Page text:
The transverse flute was one of the most popular instruments in the second half of the 18th century, in particular among amateurs, the so-called ‘Liebhaber’. In consequence, there was a huge demand for music for the transverse flute, and as a result we see a large production of chamber music with flute.
Haydn didn’t compose much for the transverse flute. The four trios recorded here were written during his second visit to England in 1794 and 1795. It is thought that at least some of them were specifically written for two aristocratic friends of his, the Earl of Abingdon and the Baron of Aston. In the first print of Trios 1 and 2 both gentlemen are mentioned as addressees. The Earl of Abingdon was the addressee of the second trio: he was an avid flute player and composer, and the andante of this trio uses one of his melodies: ‘The Lady’s Mirror’.
Although this music was written for, and therefore expected to be played by, the above-mentioned aristocrats, this doesn’t mean these pieces are that easy. They show that the playing skills of the ‘Liebhaber’ in those days were considerable.
Composing and publishing music for the flute was also a way to increase someone’s income. Carl Stamitz, once a key figure of the so-called ‘Mannheim School’, was without a steady job at the time the pieces played here were published, in 1785. He just travelled around playing and teaching. In those years he could be found in many places in Europe including Strasbourg, St Petersburg, Berlin and also London. Being a violinist by profession the transverse flute wasn’t his main interest, but writing music for the growing number of people looking for new repertoire for their favourite instrument was a way to increase his income. But it didn’t prevent his belongings being auctioned after his death to pay for his debts.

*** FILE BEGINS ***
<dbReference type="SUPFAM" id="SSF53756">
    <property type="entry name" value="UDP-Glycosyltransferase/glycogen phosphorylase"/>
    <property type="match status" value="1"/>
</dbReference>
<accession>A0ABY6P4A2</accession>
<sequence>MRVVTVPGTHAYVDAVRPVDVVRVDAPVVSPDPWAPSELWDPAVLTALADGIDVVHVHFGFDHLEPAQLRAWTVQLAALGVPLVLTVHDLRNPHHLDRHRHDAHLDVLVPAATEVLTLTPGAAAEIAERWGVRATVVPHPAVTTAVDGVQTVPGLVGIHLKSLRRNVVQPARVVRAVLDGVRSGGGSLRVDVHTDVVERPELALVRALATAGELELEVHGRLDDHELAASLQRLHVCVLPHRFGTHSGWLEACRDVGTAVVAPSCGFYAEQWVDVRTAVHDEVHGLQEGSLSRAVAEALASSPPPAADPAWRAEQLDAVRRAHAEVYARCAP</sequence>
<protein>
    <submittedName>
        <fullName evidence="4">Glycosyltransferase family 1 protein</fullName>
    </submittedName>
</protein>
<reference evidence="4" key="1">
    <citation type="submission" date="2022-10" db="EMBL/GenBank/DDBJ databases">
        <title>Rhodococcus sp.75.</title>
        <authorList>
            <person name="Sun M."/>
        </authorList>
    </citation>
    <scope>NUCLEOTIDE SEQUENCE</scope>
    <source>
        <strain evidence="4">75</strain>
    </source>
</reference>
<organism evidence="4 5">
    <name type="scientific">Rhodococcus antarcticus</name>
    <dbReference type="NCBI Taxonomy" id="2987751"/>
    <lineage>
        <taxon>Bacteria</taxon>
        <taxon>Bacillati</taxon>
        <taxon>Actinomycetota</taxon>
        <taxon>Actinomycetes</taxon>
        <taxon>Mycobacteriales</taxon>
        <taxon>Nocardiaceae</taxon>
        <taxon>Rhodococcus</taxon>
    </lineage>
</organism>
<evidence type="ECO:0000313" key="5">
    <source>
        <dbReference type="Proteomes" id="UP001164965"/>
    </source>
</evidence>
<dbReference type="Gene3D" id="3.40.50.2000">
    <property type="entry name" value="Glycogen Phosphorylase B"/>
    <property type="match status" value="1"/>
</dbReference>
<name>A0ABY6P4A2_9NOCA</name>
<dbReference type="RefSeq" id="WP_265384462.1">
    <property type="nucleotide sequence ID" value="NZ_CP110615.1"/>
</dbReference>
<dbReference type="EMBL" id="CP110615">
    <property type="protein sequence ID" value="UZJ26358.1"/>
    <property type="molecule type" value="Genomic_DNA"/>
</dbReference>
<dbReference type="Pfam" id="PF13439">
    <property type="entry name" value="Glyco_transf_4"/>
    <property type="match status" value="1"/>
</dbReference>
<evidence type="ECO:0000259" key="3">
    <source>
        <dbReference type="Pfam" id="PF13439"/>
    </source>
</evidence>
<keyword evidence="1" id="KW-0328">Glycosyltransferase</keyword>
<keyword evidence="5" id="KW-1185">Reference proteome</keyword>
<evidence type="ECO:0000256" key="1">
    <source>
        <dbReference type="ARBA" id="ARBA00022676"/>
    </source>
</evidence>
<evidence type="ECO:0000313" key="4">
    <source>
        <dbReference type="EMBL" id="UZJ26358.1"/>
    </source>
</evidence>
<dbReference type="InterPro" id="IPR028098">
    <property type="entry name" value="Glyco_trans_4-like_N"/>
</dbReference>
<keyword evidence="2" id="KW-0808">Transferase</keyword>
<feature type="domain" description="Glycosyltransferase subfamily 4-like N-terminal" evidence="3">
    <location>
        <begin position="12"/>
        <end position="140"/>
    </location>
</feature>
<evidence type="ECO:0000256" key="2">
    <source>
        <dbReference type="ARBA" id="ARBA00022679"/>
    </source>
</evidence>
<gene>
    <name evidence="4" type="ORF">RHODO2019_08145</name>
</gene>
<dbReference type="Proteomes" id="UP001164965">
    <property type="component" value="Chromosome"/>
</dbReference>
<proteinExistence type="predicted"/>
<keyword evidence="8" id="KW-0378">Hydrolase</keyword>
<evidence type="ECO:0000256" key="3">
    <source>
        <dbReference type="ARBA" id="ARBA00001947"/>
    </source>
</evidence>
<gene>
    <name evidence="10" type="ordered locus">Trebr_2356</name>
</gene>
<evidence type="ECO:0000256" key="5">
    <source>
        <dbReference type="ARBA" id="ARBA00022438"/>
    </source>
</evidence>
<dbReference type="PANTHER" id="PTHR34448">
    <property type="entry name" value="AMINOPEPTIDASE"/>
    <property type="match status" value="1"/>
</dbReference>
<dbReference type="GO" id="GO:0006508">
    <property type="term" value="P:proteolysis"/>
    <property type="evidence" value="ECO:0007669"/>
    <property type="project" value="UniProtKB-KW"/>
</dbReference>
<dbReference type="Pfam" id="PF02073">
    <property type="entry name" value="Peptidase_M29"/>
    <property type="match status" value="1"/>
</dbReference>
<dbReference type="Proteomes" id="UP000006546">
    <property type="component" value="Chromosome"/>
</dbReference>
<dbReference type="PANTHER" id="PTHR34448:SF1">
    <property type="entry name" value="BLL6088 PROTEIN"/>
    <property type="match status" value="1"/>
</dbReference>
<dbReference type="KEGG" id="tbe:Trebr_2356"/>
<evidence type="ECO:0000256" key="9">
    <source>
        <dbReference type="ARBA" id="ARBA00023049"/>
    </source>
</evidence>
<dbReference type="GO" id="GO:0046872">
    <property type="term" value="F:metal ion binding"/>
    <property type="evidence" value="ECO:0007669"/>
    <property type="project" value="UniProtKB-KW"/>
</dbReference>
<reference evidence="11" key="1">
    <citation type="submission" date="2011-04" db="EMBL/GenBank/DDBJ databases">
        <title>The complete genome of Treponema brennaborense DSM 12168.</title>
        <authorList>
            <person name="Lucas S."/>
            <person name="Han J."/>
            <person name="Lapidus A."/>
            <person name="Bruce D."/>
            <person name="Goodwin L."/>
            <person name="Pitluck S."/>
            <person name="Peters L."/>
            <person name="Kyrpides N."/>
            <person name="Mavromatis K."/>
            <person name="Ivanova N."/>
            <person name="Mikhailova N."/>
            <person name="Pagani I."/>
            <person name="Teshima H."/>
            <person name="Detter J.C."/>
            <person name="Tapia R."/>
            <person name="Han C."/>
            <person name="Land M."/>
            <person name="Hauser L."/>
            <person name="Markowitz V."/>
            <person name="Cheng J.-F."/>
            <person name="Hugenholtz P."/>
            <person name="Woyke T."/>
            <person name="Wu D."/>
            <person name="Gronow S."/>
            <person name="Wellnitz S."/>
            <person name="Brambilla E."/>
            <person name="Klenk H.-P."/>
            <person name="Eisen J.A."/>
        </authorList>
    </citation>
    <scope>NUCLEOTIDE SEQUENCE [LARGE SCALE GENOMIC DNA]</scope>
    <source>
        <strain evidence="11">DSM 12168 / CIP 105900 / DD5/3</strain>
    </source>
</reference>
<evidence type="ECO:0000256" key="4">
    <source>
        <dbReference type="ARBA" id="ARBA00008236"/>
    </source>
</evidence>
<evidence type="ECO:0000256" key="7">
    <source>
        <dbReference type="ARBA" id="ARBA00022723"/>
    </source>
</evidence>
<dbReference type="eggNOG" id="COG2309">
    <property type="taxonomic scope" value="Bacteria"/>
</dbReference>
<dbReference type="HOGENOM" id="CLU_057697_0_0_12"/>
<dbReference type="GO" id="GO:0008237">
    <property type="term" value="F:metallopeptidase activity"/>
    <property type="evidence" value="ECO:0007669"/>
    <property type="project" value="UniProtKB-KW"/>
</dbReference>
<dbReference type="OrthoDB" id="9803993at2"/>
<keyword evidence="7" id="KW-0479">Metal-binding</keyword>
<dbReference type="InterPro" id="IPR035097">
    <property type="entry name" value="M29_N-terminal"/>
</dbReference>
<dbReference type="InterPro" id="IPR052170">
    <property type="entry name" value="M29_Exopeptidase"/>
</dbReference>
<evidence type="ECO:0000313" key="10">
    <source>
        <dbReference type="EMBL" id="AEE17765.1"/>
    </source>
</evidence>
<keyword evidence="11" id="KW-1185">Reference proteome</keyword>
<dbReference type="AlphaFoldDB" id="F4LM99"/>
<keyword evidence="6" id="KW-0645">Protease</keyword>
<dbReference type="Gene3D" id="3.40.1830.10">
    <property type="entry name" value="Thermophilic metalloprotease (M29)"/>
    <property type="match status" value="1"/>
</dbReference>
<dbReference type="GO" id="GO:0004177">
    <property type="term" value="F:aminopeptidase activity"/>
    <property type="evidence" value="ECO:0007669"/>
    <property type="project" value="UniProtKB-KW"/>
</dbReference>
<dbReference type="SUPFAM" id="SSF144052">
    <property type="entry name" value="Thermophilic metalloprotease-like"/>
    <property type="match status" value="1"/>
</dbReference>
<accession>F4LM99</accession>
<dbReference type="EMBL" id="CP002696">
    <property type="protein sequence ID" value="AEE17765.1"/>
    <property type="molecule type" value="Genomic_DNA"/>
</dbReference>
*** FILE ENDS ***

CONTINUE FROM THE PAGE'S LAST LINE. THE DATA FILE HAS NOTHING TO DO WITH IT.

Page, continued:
Although all the music on this disc belongs to the category of entertainment, the best composers of the time were eager to probe beneath the surface now and then. In Haydn’s Trio in C the final movement contains a chromatic passage which represents a ‘passus duriusculus’, a baroque rhetorical figure expressing sadness. And the middle movement (andante poco moderato) of Stamitz’s trio contains a dark passage in C minor.
The trios by Haydn are rather well-known and available in other recordings. Here they get a good performance, although sometimes I would have wanted the tempi a little brisker and the articulation a little sharper. The main interest of this disc is in the pieces by Stamitz, which – as far as I know – have never been recorded before, certainly not on period instruments. And considering their qualities, which are eloquently demonstrated by the interpreters, they are well worth listening to.
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